Asian Paper Lanterns
For big festivals like the Mid-Autumn Moon Festival (usually August or September) and the Lunar New Year (January or February), kids in some Asian countries have a procession of paper lanterns. Bring a small part of the festivities home with these simple paper lanterns. These lanterns are also perfect as tabletop decorations or to hang from the ceiling. Don't forget to save the chopsticks from your next order of takeout!
How We Did It
My kids chose red for the outside of the lantern and orange and yellow for the inside. Red is the color of good luck and fortune in Chinese, Vietnamese, and many other Asian cultures.
Fold the outside piece in half, short end to short end. Using a ruler, we drew lines from the folded edge to about 1 inch from the opposite edge of the folded paper. The closer the lines are, the fuller your lantern will be, but it will be harder for your child to cut them. Unfold and decorate the opposite side (optional).
Cut along the lines; make sure not to cut all the way to the edge. Also, make sure the lines start on the folded side, not the open edge. (We made that mistake on our first attempt!)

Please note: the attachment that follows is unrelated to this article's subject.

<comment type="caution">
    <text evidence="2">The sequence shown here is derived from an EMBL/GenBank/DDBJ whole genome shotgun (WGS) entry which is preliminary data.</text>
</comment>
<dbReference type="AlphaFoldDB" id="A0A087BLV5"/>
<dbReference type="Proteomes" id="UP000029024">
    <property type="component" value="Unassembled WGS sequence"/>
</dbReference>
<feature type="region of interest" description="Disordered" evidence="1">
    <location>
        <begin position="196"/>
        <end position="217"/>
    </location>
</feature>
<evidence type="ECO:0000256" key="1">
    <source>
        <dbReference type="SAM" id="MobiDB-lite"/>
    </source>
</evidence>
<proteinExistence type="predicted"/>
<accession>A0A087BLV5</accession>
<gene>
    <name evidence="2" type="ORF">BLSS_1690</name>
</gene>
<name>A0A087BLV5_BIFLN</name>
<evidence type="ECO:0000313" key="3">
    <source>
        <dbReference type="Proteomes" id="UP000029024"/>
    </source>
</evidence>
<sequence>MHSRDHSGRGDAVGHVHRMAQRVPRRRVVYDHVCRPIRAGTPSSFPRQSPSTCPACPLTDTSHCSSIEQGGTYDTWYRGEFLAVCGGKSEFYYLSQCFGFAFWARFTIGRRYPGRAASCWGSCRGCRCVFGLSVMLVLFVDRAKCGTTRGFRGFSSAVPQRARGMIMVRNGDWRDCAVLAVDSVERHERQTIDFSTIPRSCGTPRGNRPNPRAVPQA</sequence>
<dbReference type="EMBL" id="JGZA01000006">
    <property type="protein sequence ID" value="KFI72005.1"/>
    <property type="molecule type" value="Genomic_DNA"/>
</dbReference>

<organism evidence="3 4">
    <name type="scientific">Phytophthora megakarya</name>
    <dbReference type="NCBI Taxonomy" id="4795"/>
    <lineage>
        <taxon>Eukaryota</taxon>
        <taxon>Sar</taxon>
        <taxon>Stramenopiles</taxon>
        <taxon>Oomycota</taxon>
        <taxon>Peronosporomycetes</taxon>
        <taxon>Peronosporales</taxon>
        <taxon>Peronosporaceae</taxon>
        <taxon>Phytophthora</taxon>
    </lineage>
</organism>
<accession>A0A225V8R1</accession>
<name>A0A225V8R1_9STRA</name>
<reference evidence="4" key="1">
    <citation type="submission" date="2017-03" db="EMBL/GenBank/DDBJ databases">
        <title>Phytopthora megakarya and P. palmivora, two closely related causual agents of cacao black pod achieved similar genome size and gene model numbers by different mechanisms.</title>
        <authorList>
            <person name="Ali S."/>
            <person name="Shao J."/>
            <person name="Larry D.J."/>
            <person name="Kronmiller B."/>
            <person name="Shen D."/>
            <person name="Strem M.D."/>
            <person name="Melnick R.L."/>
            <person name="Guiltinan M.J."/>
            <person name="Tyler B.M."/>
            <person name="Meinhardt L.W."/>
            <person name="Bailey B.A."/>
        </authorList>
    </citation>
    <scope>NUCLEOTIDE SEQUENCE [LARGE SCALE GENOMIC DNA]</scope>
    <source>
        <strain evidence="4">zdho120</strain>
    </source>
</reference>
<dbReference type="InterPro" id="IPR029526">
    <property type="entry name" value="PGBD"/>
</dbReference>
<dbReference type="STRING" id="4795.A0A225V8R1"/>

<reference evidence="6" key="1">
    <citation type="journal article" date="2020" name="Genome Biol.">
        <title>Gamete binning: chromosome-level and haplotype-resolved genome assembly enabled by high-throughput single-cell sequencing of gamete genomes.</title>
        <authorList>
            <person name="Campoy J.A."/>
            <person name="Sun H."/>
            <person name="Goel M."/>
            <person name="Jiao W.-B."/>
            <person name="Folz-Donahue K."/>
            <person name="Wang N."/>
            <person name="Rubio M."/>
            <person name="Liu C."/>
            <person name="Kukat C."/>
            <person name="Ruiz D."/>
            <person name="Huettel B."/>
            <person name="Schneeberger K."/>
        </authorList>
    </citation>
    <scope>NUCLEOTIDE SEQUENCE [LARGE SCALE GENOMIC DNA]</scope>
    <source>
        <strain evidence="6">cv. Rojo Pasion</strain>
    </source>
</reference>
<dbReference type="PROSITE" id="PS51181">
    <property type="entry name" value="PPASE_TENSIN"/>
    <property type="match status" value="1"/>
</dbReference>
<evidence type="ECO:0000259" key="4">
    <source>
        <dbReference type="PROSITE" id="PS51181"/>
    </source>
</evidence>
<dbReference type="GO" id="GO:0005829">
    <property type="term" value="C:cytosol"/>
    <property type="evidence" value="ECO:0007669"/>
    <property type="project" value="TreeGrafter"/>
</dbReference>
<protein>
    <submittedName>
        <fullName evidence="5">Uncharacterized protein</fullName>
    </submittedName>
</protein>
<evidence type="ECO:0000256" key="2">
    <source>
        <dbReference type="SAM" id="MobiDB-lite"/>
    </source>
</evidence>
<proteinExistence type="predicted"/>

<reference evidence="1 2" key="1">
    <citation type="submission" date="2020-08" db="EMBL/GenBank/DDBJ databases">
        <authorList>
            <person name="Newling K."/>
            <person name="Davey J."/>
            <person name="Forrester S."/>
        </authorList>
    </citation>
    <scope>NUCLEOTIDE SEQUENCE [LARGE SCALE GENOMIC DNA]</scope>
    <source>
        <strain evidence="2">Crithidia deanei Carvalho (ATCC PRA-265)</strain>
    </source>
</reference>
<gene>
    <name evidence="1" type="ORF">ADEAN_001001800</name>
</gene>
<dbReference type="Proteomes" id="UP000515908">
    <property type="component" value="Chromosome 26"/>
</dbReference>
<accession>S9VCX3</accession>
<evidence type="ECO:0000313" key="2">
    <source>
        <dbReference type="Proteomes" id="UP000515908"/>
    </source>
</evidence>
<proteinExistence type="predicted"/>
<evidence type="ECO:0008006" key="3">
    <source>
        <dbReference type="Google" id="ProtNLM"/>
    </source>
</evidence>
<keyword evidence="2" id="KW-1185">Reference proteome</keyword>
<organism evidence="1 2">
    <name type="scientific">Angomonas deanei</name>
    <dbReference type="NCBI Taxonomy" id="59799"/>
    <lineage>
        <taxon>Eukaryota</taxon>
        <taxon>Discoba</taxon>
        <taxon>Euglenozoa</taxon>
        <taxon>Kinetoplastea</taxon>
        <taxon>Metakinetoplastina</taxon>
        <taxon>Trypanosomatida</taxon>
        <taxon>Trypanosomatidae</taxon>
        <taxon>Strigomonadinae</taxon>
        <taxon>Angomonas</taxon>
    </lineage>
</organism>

Open up the cut paper, and lay perpendicular on top a second piece of paper. Line up the edges and tape the two pieces together. We needed three hands to do this job: I held down the papers and my daughter taped the two sheets together. You can also staple the papers together.
Trim off the excess yellow (inside) paper. Don't worry about being exact because it will be hidden when you're done.
Roll up the two papers to form a tube and tape (or staple) both ends. The strips should pop out. My daughter fluffed her strips a little bit to make her lantern look fuller.
Using a hole punch or scissors, punch 2 holes on the one end of the tube. Tie string or ribbon through the holes. Hang the lantern from a chopstick or any stick so your child can have her own procession! Tip: Sit the lanterns on a table and place a flashlight or battery operated candle to light it up!